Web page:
Abstract: In my 20 over years of travel throughout the Indo-China countries (Vietnam, Cambodia & Laos), Myanmar (Burma) and Thailand I have encountered many instances of counterfeit US dollars. Except for Thailand, the most used currency by a foreigner in these countries is the green back. The following post is one of my various encounters.
Mogok – The famous ruby land of Myanmar.
A couple of years ago Calvin, my second son, and I were in Mogok for a 6D/5N trip to the famous stone tract of Mogok in upper Mandalay, Burma. Mogok produces the finest and most valuable rubies in the world, and in the trade it is known as Pigeon Blood Ruby. Calvin had just recently graduated from the Gemological Institute of America (GIA) in New York City as a Graduate Gemologist (GG) when he was 18 years old.
So, I told him. Don’t ever be a desk-bound arm-chair gemologist. You had to go through the baptism of fire and worked the gems fields and mines, so that you can gain an understanding and appreciation on the up-stream mining operations and activities.
Thus, Calvin would often accompany me to the jade mines, the ruby mines and the various jade markets in Mandalay and Yangon. Travelling with Calvin was fun. He never complain when the going was tough, travelling for hours in a cramped jeep, sleeping in lousy hotels with no hot water for a bath, smelly rooms and rancid bed sheets, mosquitoes’ bites and flying ants, the air conditioner kept breaking down as electricity supply was erratic, even with the gen-set, very hot or clammy rainy weather, diarrhea, or when the food was not so agreeable we ate cup noodles for meals.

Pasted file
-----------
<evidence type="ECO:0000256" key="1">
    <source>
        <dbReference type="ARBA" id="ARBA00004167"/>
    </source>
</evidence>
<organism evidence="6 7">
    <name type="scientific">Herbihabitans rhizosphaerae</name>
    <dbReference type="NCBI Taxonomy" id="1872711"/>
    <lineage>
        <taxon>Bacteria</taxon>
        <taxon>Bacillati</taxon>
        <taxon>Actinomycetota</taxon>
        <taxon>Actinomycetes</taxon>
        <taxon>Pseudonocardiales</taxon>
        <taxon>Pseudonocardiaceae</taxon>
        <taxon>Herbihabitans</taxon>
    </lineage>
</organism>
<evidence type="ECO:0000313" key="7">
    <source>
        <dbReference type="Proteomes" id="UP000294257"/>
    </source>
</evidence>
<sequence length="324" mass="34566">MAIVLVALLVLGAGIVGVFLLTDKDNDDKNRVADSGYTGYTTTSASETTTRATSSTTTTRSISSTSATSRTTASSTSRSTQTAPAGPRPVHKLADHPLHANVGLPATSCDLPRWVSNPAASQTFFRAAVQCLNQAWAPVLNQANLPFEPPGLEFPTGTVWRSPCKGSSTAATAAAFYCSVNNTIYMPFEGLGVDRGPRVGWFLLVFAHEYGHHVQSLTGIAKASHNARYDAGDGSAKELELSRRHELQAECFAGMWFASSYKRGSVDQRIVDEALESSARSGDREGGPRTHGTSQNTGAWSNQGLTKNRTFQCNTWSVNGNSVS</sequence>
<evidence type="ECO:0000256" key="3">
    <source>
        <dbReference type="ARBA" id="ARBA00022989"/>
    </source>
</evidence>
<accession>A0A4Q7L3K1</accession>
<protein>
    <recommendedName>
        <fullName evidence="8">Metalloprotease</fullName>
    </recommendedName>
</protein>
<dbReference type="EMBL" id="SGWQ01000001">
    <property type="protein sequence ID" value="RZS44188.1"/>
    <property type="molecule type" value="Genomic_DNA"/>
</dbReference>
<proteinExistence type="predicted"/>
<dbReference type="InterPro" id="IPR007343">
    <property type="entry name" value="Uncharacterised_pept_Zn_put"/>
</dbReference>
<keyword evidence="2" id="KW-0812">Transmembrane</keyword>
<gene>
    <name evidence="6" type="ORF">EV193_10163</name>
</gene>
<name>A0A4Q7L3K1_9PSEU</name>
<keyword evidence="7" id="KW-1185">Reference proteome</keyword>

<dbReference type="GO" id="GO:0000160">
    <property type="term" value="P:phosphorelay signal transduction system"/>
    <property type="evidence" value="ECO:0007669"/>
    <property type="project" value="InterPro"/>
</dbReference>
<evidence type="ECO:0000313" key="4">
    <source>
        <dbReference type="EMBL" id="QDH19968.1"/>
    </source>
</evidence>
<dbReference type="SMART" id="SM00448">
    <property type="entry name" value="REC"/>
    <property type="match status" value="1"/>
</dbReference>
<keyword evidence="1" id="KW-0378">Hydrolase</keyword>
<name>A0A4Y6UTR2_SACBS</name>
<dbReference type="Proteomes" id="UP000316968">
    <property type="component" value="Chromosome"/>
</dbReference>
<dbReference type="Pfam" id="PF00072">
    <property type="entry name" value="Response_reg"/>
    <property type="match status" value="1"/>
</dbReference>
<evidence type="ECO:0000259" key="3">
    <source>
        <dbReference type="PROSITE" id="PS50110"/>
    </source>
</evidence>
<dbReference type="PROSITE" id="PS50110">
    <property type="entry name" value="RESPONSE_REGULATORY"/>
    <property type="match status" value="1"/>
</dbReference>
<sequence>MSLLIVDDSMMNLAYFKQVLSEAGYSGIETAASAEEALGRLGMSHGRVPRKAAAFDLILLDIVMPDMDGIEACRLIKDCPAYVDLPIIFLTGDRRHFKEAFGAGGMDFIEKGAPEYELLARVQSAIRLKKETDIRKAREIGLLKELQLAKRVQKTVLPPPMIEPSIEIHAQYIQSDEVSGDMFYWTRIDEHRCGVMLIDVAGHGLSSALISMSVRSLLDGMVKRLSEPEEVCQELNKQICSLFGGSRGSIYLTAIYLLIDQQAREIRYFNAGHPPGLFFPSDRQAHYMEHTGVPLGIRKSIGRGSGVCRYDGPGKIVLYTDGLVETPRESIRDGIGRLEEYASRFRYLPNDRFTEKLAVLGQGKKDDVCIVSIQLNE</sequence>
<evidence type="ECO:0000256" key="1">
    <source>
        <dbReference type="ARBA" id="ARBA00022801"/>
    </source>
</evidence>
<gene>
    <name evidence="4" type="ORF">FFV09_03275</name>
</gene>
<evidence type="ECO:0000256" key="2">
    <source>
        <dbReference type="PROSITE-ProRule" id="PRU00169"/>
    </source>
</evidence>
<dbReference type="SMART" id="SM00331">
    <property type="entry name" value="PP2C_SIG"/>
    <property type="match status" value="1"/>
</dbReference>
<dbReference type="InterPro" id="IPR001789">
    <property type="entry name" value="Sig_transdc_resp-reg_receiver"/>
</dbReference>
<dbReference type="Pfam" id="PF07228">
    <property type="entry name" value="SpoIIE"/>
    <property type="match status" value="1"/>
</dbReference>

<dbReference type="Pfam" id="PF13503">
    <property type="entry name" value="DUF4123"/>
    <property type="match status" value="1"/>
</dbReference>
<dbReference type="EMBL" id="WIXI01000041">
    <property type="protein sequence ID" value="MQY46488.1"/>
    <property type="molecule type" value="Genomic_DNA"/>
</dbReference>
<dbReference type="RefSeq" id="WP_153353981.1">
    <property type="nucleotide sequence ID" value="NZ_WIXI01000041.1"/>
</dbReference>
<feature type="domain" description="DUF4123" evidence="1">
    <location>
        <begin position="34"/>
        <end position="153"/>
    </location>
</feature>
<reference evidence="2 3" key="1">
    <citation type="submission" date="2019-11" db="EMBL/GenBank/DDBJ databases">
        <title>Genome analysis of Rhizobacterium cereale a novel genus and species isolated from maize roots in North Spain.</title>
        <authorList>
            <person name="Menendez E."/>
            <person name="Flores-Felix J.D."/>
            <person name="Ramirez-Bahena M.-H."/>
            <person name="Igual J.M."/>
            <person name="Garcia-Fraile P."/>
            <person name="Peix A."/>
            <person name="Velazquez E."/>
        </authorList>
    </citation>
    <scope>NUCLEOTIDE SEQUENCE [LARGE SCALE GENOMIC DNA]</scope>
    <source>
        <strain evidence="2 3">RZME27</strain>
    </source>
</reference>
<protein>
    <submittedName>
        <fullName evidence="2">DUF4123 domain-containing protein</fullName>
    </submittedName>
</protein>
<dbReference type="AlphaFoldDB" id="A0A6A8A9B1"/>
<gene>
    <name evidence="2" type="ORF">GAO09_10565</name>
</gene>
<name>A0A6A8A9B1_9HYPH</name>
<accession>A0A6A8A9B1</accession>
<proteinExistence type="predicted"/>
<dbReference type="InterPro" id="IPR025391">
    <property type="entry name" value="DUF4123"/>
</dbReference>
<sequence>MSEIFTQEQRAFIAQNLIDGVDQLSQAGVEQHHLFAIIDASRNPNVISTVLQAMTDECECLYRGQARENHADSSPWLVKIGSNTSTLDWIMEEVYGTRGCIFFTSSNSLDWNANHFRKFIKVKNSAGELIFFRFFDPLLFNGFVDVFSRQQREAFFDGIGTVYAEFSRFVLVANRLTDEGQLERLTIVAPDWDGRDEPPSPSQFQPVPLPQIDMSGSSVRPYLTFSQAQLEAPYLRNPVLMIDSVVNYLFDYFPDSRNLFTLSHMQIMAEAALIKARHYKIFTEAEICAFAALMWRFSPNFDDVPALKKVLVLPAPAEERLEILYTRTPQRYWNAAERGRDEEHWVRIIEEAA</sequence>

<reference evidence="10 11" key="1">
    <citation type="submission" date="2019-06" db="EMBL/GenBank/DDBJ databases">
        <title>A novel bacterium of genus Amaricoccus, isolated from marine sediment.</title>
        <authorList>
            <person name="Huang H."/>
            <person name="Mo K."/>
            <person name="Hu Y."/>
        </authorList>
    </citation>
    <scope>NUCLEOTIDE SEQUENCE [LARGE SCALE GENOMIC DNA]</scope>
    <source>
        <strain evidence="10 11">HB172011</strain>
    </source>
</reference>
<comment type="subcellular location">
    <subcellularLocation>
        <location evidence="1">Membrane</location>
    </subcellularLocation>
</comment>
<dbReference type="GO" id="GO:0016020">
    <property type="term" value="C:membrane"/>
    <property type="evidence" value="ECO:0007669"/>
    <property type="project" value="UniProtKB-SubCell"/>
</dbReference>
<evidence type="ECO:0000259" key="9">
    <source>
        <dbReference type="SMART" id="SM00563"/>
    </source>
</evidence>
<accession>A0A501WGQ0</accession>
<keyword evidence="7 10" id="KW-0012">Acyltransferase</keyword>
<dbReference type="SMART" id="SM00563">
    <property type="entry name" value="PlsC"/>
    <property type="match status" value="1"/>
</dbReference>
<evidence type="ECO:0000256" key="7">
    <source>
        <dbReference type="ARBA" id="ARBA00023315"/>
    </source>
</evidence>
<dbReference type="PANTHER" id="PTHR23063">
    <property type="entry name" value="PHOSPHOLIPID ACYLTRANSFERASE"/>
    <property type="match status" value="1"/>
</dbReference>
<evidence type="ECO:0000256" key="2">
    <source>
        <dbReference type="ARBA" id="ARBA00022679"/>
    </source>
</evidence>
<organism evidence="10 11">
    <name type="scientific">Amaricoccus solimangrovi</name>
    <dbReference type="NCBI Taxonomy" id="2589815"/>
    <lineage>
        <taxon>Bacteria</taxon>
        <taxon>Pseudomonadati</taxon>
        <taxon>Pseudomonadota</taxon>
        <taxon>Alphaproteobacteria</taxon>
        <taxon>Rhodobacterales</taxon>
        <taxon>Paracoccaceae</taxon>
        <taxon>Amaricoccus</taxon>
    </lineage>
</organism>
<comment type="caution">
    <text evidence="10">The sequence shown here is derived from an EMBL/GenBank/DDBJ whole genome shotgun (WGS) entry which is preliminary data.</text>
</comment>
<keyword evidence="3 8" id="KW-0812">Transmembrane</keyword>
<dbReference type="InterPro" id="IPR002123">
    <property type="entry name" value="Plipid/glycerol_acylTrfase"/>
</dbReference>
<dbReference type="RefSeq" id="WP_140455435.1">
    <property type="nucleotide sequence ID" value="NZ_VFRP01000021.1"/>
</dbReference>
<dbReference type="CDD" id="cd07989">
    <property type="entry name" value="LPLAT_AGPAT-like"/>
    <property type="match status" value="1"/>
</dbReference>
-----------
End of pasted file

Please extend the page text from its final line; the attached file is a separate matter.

Anyway, it was a fabulous trip to Mogok. We travelled back to Mandalay for a night over to fly back to Yangon the following day.
That evening we had dinner at our favorite Western restaurant on one of the busy thorough fare streets of Mandalay. There were four of us, including two of my lady staff members who had been with me for many years.
Gosh! After the meal I realized that I had burnt all my Kyats, the local Burmese currency. On my back pack, I carried a sack full of kyats to Mogok and now I had a sack full of rough stones of ruby-in-matrix, sapphires rocks, cut rubies and sapphires and other gemstones specimens.
The bill came to about 75,000 Kyats, approximately US$72.00. I told the waiter I would pay in dollars. He grinned at me, a mischievous smile spreading on his face. Ah! most probably he would exchange the dollar himself and take a 15% cut on the exchange.
I took out a wad of US $100 bills from my inner pocket of my pant and peeled one out. Then I took out a pen and wrote down the serial number of the note of the Benjamin Franklin bill of US$100 onto the restaurant bill.
Immediately, I saw his crest fallen face. Bang! He could not exchange the dollar bill for himself, as his boss would see my inscription on the receipt.
Calvin was piqued. He asked, “Hey Dad! Why do you write the serial number of the dollar bill on the receipt?”
“Son, it always pay to be cautious.” I replied.
Counterfeit US Dollar
Then I regaled Calvin with one of my travel log episodes.